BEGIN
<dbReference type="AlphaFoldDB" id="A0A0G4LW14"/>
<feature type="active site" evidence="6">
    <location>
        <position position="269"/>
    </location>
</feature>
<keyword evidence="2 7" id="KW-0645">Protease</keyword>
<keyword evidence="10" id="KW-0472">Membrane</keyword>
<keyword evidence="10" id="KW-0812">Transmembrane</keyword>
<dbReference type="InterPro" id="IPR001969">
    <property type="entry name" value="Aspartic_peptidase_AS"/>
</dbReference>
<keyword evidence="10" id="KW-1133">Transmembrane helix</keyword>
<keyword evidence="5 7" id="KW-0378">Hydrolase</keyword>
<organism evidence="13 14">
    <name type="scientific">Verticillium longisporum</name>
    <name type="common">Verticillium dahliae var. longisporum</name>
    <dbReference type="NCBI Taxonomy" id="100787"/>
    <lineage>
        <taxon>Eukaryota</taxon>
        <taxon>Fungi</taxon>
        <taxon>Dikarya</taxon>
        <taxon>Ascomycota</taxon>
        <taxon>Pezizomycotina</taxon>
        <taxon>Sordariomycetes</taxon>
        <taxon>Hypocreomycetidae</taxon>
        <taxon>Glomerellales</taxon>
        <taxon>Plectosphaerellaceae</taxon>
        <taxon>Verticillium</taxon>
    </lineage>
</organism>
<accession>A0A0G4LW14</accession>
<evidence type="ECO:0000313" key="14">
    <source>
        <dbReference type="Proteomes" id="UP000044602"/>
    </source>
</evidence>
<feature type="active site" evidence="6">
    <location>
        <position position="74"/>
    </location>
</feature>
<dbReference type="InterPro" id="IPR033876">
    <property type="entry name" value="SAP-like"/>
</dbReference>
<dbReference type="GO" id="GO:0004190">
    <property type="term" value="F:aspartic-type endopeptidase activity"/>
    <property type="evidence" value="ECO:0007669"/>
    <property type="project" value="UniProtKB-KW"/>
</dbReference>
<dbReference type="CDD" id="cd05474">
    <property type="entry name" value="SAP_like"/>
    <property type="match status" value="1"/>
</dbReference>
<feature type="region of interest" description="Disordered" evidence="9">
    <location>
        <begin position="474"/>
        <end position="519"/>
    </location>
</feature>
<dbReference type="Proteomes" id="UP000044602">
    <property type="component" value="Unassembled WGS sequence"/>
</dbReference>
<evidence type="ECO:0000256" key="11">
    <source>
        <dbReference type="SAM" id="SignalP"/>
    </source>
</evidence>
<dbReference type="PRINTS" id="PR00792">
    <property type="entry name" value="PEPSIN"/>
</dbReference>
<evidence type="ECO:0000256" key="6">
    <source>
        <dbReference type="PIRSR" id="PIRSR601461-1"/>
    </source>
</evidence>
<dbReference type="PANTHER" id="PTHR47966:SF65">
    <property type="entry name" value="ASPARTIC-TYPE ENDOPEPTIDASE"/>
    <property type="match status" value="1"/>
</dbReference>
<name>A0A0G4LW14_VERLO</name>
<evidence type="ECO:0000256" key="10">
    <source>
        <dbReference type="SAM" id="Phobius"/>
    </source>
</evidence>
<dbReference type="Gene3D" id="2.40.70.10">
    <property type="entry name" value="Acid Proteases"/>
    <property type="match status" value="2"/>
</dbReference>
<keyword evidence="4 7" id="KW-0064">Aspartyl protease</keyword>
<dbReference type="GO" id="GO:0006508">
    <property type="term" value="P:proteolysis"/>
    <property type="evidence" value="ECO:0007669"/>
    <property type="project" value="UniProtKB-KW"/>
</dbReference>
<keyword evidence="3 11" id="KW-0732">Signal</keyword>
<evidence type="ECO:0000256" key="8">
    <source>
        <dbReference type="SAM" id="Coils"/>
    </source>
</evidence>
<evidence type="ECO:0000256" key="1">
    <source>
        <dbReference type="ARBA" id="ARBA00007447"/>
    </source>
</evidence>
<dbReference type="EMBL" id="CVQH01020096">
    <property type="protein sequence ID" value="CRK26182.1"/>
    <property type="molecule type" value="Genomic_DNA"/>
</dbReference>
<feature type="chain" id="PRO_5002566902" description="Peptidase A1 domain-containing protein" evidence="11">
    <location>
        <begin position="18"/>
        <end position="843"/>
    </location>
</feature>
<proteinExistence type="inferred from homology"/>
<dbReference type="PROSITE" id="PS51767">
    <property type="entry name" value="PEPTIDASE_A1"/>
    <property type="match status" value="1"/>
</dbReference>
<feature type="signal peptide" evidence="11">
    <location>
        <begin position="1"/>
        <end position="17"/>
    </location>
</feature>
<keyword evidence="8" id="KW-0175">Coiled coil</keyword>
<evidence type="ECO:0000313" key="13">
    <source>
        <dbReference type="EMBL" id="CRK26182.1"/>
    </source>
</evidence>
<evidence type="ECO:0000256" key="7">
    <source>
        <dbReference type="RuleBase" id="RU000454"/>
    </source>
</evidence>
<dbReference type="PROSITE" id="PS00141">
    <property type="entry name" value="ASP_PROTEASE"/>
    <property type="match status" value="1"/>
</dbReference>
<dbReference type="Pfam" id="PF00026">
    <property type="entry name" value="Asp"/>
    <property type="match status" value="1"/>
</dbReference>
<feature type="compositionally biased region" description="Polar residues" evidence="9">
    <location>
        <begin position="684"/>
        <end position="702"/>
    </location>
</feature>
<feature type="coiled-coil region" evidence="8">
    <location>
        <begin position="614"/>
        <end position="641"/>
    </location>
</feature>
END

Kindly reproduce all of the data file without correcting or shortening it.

<dbReference type="AlphaFoldDB" id="A0A0G4LW14"/>
<feature type="active site" evidence="6">
    <location>
        <position position="269"/>
    </location>
</feature>
<keyword evidence="2 7" id="KW-0645">Protease</keyword>
<keyword evidence="10" id="KW-0472">Membrane</keyword>
<keyword evidence="10" id="KW-0812">Transmembrane</keyword>
<dbReference type="InterPro" id="IPR001969">
    <property type="entry name" value="Aspartic_peptidase_AS"/>
</dbReference>
<keyword evidence="10" id="KW-1133">Transmembrane helix</keyword>
<keyword evidence="5 7" id="KW-0378">Hydrolase</keyword>
<organism evidence="13 14">
    <name type="scientific">Verticillium longisporum</name>
    <name type="common">Verticillium dahliae var. longisporum</name>
    <dbReference type="NCBI Taxonomy" id="100787"/>
    <lineage>
        <taxon>Eukaryota</taxon>
        <taxon>Fungi</taxon>
        <taxon>Dikarya</taxon>
        <taxon>Ascomycota</taxon>
        <taxon>Pezizomycotina</taxon>
        <taxon>Sordariomycetes</taxon>
        <taxon>Hypocreomycetidae</taxon>
        <taxon>Glomerellales</taxon>
        <taxon>Plectosphaerellaceae</taxon>
        <taxon>Verticillium</taxon>
    </lineage>
</organism>
<accession>A0A0G4LW14</accession>
<evidence type="ECO:0000313" key="14">
    <source>
        <dbReference type="Proteomes" id="UP000044602"/>
    </source>
</evidence>
<feature type="active site" evidence="6">
    <location>
        <position position="74"/>
    </location>
</feature>
<dbReference type="InterPro" id="IPR033876">
    <property type="entry name" value="SAP-like"/>
</dbReference>
<dbReference type="GO" id="GO:0004190">
    <property type="term" value="F:aspartic-type endopeptidase activity"/>
    <property type="evidence" value="ECO:0007669"/>
    <property type="project" value="UniProtKB-KW"/>
</dbReference>
<dbReference type="CDD" id="cd05474">
    <property type="entry name" value="SAP_like"/>
    <property type="match status" value="1"/>
</dbReference>
<feature type="region of interest" description="Disordered" evidence="9">
    <location>
        <begin position="474"/>
        <end position="519"/>
    </location>
</feature>
<dbReference type="Proteomes" id="UP000044602">
    <property type="component" value="Unassembled WGS sequence"/>
</dbReference>
<evidence type="ECO:0000256" key="11">
    <source>
        <dbReference type="SAM" id="SignalP"/>
    </source>
</evidence>
<dbReference type="PRINTS" id="PR00792">
    <property type="entry name" value="PEPSIN"/>
</dbReference>
<evidence type="ECO:0000256" key="6">
    <source>
        <dbReference type="PIRSR" id="PIRSR601461-1"/>
    </source>
</evidence>
<dbReference type="PANTHER" id="PTHR47966:SF65">
    <property type="entry name" value="ASPARTIC-TYPE ENDOPEPTIDASE"/>
    <property type="match status" value="1"/>
</dbReference>
<name>A0A0G4LW14_VERLO</name>
<evidence type="ECO:0000256" key="10">
    <source>
        <dbReference type="SAM" id="Phobius"/>
    </source>
</evidence>
<dbReference type="Gene3D" id="2.40.70.10">
    <property type="entry name" value="Acid Proteases"/>
    <property type="match status" value="2"/>
</dbReference>
<keyword evidence="4 7" id="KW-0064">Aspartyl protease</keyword>
<dbReference type="GO" id="GO:0006508">
    <property type="term" value="P:proteolysis"/>
    <property type="evidence" value="ECO:0007669"/>
    <property type="project" value="UniProtKB-KW"/>
</dbReference>
<keyword evidence="3 11" id="KW-0732">Signal</keyword>
<evidence type="ECO:0000256" key="8">
    <source>
        <dbReference type="SAM" id="Coils"/>
    </source>
</evidence>
<evidence type="ECO:0000256" key="1">
    <source>
        <dbReference type="ARBA" id="ARBA00007447"/>
    </source>
</evidence>
<dbReference type="EMBL" id="CVQH01020096">
    <property type="protein sequence ID" value="CRK26182.1"/>
    <property type="molecule type" value="Genomic_DNA"/>
</dbReference>
<feature type="chain" id="PRO_5002566902" description="Peptidase A1 domain-containing protein" evidence="11">
    <location>
        <begin position="18"/>
        <end position="843"/>
    </location>
</feature>
<proteinExistence type="inferred from homology"/>
<dbReference type="PROSITE" id="PS51767">
    <property type="entry name" value="PEPTIDASE_A1"/>
    <property type="match status" value="1"/>
</dbReference>
<feature type="signal peptide" evidence="11">
    <location>
        <begin position="1"/>
        <end position="17"/>
    </location>
</feature>
<keyword evidence="8" id="KW-0175">Coiled coil</keyword>
<evidence type="ECO:0000313" key="13">
    <source>
        <dbReference type="EMBL" id="CRK26182.1"/>
    </source>
</evidence>
<evidence type="ECO:0000256" key="7">
    <source>
        <dbReference type="RuleBase" id="RU000454"/>
    </source>
</evidence>
<dbReference type="PROSITE" id="PS00141">
    <property type="entry name" value="ASP_PROTEASE"/>
    <property type="match status" value="1"/>
</dbReference>
<dbReference type="Pfam" id="PF00026">
    <property type="entry name" value="Asp"/>
    <property type="match status" value="1"/>
</dbReference>
<feature type="compositionally biased region" description="Polar residues" evidence="9">
    <location>
        <begin position="684"/>
        <end position="702"/>
    </location>
</feature>
<feature type="coiled-coil region" evidence="8">
    <location>
        <begin position="614"/>
        <end position="641"/>
    </location>
</feature>